High on the slopes of Everest, some 70 sherpas surged over a ridge to see the beating.
He and his friend huffed the iron wheelbarrow up the ridge, lashed it onto the Jeep.
November drew near, cold below zero—Be thirty below, up the ridge—and still Don and Dan stuck it out.
Joe and I are walking along the ridge of Kayford Mountain in southern West Virginia with Larry Gibson.
Johnny was gone, over the ridge, to Bozeman, for repairs on his snowmobile.
The ridge where Roger now found himself was high and barren.
On the night of the 19th, they fortunately came upon a ridge, where they could enjoy a dry encampment.
Progress was slow, but by evening the ridge on which stands Neby Samwil was secured.
Two hundred yards beyond the ridge they found their quarry, dead.
Surely there were some who escaped from Cragg's ridge and beyond!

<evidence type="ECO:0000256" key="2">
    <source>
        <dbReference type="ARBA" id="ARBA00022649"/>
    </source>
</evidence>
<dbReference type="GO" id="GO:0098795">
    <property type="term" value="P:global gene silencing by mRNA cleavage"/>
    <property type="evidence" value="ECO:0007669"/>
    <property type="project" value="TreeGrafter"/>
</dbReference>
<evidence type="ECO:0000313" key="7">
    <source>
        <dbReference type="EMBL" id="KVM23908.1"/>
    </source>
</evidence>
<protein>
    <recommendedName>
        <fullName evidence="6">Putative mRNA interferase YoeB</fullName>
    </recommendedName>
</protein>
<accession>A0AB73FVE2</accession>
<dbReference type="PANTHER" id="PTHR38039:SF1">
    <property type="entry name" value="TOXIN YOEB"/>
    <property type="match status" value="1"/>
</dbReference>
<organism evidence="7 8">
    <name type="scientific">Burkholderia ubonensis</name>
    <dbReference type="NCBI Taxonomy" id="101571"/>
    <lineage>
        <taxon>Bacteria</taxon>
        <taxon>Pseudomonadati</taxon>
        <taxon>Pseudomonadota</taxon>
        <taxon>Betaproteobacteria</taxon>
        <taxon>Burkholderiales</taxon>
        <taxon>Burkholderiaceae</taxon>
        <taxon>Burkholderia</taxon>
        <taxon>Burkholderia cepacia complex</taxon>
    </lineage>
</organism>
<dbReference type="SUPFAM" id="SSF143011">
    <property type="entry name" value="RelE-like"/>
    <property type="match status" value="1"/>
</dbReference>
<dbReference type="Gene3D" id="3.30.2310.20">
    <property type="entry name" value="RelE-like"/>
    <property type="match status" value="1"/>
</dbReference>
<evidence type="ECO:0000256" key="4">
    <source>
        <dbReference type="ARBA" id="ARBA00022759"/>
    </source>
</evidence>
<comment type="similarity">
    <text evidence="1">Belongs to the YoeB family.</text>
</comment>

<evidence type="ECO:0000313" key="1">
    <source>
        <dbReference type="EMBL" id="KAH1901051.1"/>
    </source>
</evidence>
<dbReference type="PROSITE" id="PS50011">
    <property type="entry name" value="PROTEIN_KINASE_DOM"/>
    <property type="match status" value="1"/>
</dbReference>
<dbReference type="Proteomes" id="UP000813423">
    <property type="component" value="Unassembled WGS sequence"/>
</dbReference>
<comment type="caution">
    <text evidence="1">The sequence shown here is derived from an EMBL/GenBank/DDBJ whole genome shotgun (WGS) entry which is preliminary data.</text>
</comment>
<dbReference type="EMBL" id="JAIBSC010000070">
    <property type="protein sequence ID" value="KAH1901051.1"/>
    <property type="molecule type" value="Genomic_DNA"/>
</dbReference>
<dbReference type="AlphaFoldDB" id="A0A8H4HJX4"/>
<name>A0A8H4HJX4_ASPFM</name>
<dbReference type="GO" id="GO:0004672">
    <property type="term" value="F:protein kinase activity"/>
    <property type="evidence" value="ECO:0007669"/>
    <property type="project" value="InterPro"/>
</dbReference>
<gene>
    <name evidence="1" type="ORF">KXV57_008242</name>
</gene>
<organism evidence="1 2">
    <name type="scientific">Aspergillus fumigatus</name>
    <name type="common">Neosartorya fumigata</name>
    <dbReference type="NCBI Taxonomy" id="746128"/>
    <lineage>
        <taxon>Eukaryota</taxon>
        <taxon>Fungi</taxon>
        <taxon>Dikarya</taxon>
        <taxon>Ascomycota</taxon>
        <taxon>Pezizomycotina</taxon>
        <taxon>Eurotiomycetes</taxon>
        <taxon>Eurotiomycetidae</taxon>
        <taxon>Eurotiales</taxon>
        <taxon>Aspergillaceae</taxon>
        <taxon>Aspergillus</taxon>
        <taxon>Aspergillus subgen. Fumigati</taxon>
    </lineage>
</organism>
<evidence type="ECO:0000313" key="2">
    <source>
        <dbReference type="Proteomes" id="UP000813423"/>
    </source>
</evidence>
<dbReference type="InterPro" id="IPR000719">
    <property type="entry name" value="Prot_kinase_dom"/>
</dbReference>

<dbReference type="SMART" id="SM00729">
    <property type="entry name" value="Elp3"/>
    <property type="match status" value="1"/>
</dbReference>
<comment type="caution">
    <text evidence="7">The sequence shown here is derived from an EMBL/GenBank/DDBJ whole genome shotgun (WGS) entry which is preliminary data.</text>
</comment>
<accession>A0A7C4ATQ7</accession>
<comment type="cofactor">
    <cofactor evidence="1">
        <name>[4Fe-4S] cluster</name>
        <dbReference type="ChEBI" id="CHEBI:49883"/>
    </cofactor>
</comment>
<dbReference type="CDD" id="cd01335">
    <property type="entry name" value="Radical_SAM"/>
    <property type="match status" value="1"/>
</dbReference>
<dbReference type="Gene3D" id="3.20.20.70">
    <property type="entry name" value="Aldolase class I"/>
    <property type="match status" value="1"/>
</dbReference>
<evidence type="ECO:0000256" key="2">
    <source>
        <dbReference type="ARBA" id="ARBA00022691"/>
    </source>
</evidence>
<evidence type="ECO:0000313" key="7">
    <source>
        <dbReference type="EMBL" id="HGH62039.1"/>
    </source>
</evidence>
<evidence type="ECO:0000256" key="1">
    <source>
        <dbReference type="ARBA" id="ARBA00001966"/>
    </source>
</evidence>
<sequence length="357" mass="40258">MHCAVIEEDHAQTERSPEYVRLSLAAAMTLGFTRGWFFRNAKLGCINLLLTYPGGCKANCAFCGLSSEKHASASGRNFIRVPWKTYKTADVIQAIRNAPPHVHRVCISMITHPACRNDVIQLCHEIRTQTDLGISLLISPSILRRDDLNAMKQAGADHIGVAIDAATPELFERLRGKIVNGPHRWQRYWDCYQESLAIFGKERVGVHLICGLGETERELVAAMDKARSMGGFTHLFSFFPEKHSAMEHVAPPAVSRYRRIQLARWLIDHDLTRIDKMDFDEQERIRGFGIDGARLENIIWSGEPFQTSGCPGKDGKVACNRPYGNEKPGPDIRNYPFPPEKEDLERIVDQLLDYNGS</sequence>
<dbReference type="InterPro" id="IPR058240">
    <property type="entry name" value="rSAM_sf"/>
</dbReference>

Old English hrycg "back of a man or beast," probably reinforced by Old Norse hryggr "back, ridge," from Proto-Germanic *khrugjaz (cf. Old Frisian hregg, Old Saxon hruggi, Dutch rug, Old High German hrukki, German Rücken "the back"), of uncertain origin. Also in Old English, "the top or crest of anything," especially when long and narrow. The connecting notion is of the "ridge" of the backbone. Spelling with -dg- is from late 15c. Ridge-runner "Southern Appalachian person" first recorded 1917.
A long, narrow, or crested part of the body, as on the nose.